this decrease was more pronounced in those mice immunized with OVA/Alum. However, mice receiving indomethacin and vaccinated with OVA/VSSP did not show changes in the antibody response. The study of the different antibody subclasses showed similar results. There was a decrease for anti-OVA IgG1 antibodies (Figure 3(b)) in mice immunized with OVA/CFA or OVA/Alum, but not in those animals immunized with OVA/VSSP. In general, a similar tendency was observed for IgG2a (Figure 3(c)) and IgG2b subclasses (Figure 3(d)), suggesting that the COX inhibitor indomethacin interfere with B cells function by affecting the induction of antigen specific antibodies in adjuvant dependent way.
3.4. The Interference of COX Inhibitor Indomethacin on Cytotoxic CD8+ T Cell Response Is Adjuvant-Dependent
Next, a possible interference of indomethacin on CTL activity was explored in vaccinated mice. For this purpose, an in vivo CTL assay was performed by immunizing mice with OVA and VSSP (OVA/VSSP) or OVA and polyinosinic-polycytidylic acid as adjuvant (OVA/Poly I:C). Both adjuvants are especially suited for Th1 polarization and promoters of CTL response   . Noteworthy, immunization of mice while receiving indomethacin with OVA/Poly I:C resulted in a 55% decrease of antigen specific lysis, compared with the control group (Figure 4). However, in mice vaccinated with OVA/VSSP, irrespective if were treated or not with indomethacin, the stimulated specific CD8+ T cells exhibited similar lytic capacity. These data suggest that the effect of the COX inhibitor indomethacin on CTL-response will depend on the adjuvant used.
Figure 3. Indomethacin affects the humoral response in mice immunized with OVA/CFA or OVA/Alum, but do not interfere with VSSP action. Balb/c mice were immunized thrice with OVA/CFA, OVA/Alum or OVA/VSSP on days 0, 14 and 28. Sera were obtained on days 21, 35 and 42. Indomethacin at 50 µg/mouse/day was added in the drinking water since day 0 until the end of the experiment. Graphs represent the relation between the response obtained in the presence of the adjuvant + indomethacin and the adjuvant alone. (a): OVA-specific total IgG response. (b): OVA-specific IgG1 response. (c): OVA-specific IgG2a response. (d): OVA-specific IgG2b response. Dashed lines indicate the value in which there is not an affectation of the antibody response. Column bars represent mean values of five mice ± SEM. Results are representative of two experiments with similar results. OD, optical density; Indo, Indomethacin; CFA, Complete Freud Adjuvant.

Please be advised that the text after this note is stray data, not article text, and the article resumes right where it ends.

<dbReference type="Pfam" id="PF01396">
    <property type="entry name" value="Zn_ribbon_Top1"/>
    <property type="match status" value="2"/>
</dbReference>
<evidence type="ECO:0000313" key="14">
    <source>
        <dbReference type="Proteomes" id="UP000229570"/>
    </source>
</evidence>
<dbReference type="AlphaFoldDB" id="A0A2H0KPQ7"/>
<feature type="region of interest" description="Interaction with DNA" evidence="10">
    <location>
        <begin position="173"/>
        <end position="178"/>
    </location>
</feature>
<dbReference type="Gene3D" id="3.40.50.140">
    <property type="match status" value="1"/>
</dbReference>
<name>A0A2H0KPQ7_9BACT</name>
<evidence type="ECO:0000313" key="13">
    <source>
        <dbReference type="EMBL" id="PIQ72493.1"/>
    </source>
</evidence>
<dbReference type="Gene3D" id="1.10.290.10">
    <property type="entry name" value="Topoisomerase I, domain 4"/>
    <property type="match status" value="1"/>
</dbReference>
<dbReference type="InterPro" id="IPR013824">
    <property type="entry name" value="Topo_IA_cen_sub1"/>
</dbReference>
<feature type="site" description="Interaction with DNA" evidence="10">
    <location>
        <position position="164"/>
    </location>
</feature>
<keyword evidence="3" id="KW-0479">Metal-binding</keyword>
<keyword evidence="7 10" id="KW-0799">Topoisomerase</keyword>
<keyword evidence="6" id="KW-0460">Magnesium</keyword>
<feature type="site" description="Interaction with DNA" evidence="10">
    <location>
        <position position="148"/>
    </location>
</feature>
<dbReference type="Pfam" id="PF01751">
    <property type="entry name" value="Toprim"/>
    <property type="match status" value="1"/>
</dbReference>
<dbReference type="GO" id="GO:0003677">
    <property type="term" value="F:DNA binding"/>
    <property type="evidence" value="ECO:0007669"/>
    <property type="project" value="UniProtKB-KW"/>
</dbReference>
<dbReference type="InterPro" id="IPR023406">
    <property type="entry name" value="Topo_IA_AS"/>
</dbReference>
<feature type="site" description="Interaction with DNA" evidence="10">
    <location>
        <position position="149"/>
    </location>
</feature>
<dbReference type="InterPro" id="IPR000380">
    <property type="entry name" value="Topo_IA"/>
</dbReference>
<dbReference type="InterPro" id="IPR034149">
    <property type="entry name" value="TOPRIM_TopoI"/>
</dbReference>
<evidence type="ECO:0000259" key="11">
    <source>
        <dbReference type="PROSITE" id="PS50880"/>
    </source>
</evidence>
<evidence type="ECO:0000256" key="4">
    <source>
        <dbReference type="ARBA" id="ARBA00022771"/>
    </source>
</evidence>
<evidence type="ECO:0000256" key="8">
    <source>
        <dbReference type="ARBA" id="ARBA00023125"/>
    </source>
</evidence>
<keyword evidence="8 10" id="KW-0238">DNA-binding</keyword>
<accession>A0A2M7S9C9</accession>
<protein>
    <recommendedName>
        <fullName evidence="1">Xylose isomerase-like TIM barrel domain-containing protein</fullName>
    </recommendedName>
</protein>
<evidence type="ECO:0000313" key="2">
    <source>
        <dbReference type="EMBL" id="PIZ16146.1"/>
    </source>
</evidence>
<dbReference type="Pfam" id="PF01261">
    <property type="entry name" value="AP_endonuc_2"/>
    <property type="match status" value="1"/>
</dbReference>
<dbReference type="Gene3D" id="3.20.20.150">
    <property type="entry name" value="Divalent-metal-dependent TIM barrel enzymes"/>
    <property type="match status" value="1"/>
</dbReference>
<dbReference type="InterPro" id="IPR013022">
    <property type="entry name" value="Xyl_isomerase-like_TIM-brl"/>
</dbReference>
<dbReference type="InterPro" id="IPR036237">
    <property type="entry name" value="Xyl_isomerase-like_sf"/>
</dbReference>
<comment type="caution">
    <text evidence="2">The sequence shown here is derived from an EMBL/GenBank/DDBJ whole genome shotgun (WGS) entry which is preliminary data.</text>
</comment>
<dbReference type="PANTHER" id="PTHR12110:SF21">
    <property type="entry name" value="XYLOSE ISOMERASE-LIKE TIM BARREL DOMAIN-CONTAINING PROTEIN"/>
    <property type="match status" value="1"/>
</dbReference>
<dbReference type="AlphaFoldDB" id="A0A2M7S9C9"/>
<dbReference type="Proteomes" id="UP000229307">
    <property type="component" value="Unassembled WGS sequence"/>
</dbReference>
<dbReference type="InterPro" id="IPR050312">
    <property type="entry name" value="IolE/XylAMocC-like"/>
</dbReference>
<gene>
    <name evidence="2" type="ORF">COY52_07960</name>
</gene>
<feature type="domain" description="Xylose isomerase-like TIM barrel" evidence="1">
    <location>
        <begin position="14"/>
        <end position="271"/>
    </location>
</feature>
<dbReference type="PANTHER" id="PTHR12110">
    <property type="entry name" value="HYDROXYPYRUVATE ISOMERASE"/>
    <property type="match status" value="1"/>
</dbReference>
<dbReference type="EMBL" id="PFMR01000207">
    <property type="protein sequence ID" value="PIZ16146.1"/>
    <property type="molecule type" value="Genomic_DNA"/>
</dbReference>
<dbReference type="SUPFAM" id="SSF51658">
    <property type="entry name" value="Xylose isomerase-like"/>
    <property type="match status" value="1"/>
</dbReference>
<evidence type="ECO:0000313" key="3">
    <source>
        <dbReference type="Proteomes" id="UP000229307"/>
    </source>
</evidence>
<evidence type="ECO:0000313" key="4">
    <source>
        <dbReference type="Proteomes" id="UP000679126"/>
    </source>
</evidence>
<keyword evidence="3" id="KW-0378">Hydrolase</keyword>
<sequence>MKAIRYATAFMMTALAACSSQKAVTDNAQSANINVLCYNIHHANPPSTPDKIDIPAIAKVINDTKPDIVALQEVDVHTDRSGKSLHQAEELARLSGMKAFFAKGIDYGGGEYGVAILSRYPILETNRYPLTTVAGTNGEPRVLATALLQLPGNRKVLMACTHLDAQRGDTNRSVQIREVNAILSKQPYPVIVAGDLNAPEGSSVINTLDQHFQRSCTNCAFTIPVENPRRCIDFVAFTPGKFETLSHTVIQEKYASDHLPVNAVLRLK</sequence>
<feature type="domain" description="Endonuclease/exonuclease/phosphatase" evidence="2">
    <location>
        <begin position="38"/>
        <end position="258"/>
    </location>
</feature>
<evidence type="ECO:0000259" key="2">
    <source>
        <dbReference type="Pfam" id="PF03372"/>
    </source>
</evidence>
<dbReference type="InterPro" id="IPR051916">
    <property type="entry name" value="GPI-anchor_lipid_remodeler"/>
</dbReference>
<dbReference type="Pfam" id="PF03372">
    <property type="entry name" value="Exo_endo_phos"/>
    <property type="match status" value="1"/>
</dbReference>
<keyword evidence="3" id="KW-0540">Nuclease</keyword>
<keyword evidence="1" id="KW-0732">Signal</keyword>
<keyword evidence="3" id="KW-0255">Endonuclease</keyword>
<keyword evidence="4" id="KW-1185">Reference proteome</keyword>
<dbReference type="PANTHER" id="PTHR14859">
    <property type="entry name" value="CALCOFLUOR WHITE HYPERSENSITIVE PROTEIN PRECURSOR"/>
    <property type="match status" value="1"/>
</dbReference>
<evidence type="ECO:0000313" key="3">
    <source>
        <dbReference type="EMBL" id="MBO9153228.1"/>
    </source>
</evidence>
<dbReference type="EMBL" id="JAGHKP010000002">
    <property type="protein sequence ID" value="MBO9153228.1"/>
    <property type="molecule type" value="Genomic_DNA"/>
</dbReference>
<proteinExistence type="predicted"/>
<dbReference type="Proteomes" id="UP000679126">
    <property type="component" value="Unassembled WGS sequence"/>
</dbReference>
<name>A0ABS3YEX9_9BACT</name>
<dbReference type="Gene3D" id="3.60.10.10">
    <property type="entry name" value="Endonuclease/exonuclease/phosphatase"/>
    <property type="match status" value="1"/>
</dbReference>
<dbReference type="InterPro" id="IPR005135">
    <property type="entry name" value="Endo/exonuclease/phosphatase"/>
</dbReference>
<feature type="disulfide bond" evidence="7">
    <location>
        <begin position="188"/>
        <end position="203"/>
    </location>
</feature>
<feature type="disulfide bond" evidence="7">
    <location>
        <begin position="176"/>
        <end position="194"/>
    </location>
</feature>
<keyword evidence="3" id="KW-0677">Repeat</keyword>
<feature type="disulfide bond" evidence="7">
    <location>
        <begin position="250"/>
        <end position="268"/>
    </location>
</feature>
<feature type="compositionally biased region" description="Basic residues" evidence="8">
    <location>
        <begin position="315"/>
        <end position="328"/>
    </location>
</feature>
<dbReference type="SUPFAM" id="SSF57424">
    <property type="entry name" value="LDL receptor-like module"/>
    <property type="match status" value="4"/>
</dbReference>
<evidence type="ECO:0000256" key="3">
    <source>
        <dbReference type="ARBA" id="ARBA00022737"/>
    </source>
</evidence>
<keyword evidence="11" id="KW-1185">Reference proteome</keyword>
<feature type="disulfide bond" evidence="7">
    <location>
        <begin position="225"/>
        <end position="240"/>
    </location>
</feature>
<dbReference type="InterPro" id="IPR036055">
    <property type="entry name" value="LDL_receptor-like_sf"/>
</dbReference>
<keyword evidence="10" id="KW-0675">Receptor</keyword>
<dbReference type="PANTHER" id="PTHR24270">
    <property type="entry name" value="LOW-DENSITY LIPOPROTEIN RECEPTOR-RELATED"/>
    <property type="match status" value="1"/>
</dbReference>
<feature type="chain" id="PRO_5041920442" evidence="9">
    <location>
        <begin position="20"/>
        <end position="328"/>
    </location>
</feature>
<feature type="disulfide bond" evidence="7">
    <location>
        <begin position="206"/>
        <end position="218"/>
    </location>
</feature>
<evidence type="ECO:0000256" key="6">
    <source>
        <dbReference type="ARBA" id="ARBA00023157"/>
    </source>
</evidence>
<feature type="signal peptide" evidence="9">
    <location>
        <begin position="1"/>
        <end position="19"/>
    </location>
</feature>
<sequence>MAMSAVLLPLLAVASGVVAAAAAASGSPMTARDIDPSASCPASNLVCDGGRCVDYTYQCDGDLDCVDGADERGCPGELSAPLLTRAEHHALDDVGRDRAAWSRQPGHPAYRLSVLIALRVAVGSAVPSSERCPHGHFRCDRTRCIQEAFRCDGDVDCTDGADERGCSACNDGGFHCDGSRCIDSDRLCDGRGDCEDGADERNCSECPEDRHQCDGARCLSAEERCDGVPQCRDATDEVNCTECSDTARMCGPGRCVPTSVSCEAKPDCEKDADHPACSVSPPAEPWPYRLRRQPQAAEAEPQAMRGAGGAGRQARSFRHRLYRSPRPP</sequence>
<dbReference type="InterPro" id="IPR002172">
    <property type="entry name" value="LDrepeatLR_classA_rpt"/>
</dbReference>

Figure 4. COX inhibitor indomethacin affects the cytotoxic CD8+ T cells response in mice immunized with OVA/Poly I:C but does not interfere with VSSP action. C57BL/6 mice were immunized three times with OVA/Poly I:C or OVA/VSSP. Indomethacin at 50 µg/mouse/day was added to the drinking water since 14 days before the priming and kept until the end of the experiment. Nine days after starting immunizations, mice were injected intravenously with equal amounts of SIINFEKL-pulsed or control splenocytes differentially stained with CFSE. Each bar corresponds to the ratio between the mean of the percent of specific lysis induced in three individual mice taking indomethacin and other three littermates just drinking water. Dashed line indicates the reference value corre experiments with similar results. Indo, indomethacin; OVA; ovalbumin. SEM, standard error of the mean.
3.5. The Antitumor Effect of the NSAID Indomethacin in the 3LL-D122 Tumor Model Is Not Mediated by CD4+ or CD8+T Cells
After observing a decrease in the specific CTL effector function in mice chronically treated with indomethacin, the next question was if this impairment affects the antitumor effect of this NSAID. In further experiments 3LL-D122 lung tumor bearing mice received indomethacin at a final concentration of 50 µg/ mouse/day during all the experiment.
A significant relative reduction of the tumor volume (Figure 5(a)) was evident in animals under the COX inhibitor treatment. Then to assess if the acquired immunity effector T cells are involved in this antitumor effect, the experiment of Figure 5(a) was repeated but depleting in the mice CD4+ or CD8+ T cells. Interestingly, indomethacin conserved its full antitumor activity even in the absence of CD4+ or CD8+ T cells, suggesting a minimal, if any, influence of these immune cells in the effect of this drug at least in this model (Figure 5(b)).
3.6. The in Vivo Antitumor Effect of Indomethacin Does Not Correlate with Levels of PGE2 Secretion by Tumor Cell Lines in Vitro
In order to check if other solid tumor models were sensitive to the COX inhibitor indomethacin, as was the case of 3LL-D122 tumors, Balb/c mice were challenged with the mammary carcinoma tumor 4T1 or the colon carcinoma tumor
Figure 5. The antitumor effect of the NSAID indomethacin on 3LL-D122 SC tumors is independent of CD4+ and CD8+ T cells. C57BL/6 mice were challenged with 3LL-D122 (2 × 105 cells) into the right hind footpad. Indomethacin was given since day 0 until the end of the experiment in the drinking water. (a): 3LL-D122 tumor volume in mice treated with indomethacin. (b): Tumor growth in mice treated with indomethacin and depleted of CD4+ or CD8+ T cells. The mean of 10 individual mice ± SEM was represented in each point. Statistical analyses were performed with one-way ANOVA and Tukey’s Multiple Comparison Test for each day, *p < 0.05, **p < 0.01, ***p < 0.001 referred to the control group. Results are representative of one experiment repeated twice with similar results. Indo, Indomethacin; αCD4, anti-CD4 monoclonal antibody; αCD8, anti-CD8 monoclonal antibody; SEM, standard error of the mean.